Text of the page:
Did you know that according to the Bureau of Labor Statistics, millennials will comprise nearly 75% of the U.S. workforce by the year 2030? Yes, I’m talking about those tech-savvy, feedback-craving 20-somethings that have recently entered the workforce — myself being one of them! Even if the demographic shift hasn’t yet affected your company, I’m sure this doesn’t come as a surprise, considering how infatuated the media has been since the turn of the decade with millennials. The million-dollar question, however, is this: What are corporations doing to adapt to this change in workforce?
Process and Best Practice Content
Spend Matters welcomes this guest post from Conrad Smith, senior director of global procurement at Adobe.
A few years ago, a consultant introduced me to a strategy tool that changed the way I do business. The strategy we developed became the “business hierarchy of procurement needs." You may already be familiar with psychologist Abraham Maslow’s traditional hierarchy of needs. In Maslow’s model, basic health and physical safety comprise the essential day-to-day building blocks at the base of the pyramid — and the fulfillment of those needs creates the stability necessary for the understanding and fulfillment of “higher” needs, such as belonging and self-esteem, all the way up to self-actualization at the pyramid’s peak.
Many organizations are beginning to adopt new contingent workforce/services (CW/S) procurement solutions. Why now? In short, it’s because new underlying technologies are available to enable new solution approaches and organizations are compelled to make use of these technologies to address changes in talent supply, whether it’s skill shortages, generational shifts or changes in attitudes and behaviors.
In Part 1 of this series on Procurement as a Service (PRaaS), we outlined numerous reasons why procurement organizations should consider adopting a service-oriented operating model. In this next installment, we'll explore how procurement organizations are learning from other industries and other world-class services organizations.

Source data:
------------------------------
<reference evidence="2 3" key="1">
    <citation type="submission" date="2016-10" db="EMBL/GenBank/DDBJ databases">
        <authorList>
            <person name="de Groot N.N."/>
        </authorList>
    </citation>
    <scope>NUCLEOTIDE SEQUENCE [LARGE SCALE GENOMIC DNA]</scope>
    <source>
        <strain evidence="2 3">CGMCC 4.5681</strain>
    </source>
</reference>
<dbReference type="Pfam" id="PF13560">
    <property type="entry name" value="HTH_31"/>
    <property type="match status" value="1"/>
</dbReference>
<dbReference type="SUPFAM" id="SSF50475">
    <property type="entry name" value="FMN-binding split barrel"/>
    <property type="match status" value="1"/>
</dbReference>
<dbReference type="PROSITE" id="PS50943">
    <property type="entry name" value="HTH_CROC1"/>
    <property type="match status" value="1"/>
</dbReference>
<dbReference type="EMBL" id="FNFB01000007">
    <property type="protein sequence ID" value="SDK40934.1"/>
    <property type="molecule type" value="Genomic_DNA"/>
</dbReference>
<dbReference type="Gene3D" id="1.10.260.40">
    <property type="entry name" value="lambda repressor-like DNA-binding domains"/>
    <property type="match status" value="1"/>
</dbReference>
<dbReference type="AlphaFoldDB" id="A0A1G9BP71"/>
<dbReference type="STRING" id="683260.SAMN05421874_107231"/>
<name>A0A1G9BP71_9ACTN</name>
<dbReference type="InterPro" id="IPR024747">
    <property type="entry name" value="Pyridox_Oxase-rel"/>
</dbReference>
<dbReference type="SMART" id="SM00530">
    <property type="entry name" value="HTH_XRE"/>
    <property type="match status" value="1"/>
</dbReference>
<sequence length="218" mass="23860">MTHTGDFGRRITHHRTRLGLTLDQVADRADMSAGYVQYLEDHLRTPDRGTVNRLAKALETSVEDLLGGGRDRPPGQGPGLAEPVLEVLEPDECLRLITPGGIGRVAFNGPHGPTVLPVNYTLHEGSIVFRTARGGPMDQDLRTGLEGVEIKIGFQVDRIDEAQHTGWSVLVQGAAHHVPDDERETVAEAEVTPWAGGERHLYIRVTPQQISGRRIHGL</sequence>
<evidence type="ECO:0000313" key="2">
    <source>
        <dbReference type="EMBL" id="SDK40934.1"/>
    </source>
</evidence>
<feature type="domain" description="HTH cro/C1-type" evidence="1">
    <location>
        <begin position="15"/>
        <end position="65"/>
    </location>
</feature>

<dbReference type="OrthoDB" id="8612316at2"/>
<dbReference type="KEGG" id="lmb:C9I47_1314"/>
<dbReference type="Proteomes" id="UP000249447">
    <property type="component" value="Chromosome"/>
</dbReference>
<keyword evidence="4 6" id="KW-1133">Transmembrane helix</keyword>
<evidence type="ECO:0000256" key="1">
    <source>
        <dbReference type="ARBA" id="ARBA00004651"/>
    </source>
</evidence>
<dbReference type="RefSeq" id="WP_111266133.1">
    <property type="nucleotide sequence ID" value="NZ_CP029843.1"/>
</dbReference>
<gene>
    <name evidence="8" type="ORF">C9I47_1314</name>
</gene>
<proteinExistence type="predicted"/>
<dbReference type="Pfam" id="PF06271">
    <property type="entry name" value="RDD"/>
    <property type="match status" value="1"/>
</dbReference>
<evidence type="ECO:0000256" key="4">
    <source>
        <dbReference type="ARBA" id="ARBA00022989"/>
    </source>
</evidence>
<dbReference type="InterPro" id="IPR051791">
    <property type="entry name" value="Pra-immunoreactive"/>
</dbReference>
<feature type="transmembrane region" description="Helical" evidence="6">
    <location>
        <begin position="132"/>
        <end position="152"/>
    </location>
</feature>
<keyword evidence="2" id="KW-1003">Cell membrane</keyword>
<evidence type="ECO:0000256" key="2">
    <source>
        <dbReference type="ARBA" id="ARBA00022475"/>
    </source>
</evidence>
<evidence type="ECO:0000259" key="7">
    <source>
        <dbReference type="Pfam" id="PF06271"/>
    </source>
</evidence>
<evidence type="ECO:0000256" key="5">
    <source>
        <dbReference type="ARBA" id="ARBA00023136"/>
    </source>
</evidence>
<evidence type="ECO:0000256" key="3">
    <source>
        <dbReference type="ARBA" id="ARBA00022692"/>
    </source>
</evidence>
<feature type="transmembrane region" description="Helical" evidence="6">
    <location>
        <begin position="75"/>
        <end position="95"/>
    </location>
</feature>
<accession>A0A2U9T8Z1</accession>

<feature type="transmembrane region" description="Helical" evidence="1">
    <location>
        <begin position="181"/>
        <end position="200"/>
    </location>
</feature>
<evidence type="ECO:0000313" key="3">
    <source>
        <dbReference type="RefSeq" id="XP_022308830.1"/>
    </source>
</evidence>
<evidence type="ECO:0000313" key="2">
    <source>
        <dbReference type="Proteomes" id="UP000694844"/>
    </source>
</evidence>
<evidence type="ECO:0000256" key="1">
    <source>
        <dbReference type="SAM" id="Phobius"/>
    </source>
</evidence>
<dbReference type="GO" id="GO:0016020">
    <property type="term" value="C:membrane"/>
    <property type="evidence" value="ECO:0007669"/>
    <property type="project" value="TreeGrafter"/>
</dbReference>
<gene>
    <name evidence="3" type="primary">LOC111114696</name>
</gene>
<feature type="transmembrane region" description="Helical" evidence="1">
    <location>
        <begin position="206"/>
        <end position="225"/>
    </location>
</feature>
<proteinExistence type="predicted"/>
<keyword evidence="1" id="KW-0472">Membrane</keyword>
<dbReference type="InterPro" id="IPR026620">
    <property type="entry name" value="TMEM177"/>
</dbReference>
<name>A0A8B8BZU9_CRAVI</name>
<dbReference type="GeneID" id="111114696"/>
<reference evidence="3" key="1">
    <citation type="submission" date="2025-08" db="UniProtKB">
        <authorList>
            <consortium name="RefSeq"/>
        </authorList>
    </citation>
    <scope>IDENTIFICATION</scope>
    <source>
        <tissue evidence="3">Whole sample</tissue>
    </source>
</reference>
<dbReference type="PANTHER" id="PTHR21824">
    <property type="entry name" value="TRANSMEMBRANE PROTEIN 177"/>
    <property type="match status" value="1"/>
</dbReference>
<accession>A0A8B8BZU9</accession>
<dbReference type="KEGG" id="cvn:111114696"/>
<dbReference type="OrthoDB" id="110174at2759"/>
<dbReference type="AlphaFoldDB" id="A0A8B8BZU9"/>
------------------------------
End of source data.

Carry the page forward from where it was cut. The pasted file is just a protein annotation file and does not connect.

Many procurement organizations may wince at the idea of being called a "service provider.” The term seems very transactional and low impact. Most procurement organizations are striving for much deeper spend influence and usually prefer a term like "business partner." Yet the world is moving to a service orientation, not just in the consumer world but also in the business world, which in turn is becoming a digital world. Whether procurement groups choose to use the “service provider” terminology or not (e.g., the principles can be adopted without using the explicit terminology with stakeholder), they will need to consider a services-oriented operating model, or “service delivery model,” if they want to improve their delivered value. Here’s why.
Spend Matters welcomes this guest post from Suhas Apte and Jagdish Sheth, authors of The Sustainability Edge: How To Drive Top-Line Growth With Triple-Bottom-Line Thinking.
The focus of supply chain management has historically been cost reduction and risk management. Therefore, much time tended to be spent on maintaining transactional supplier/buyer relationships that entail dictating supplier policies and mandating supplier compliance auditing. Doing so has only ensured that businesses become incrementally “less bad.”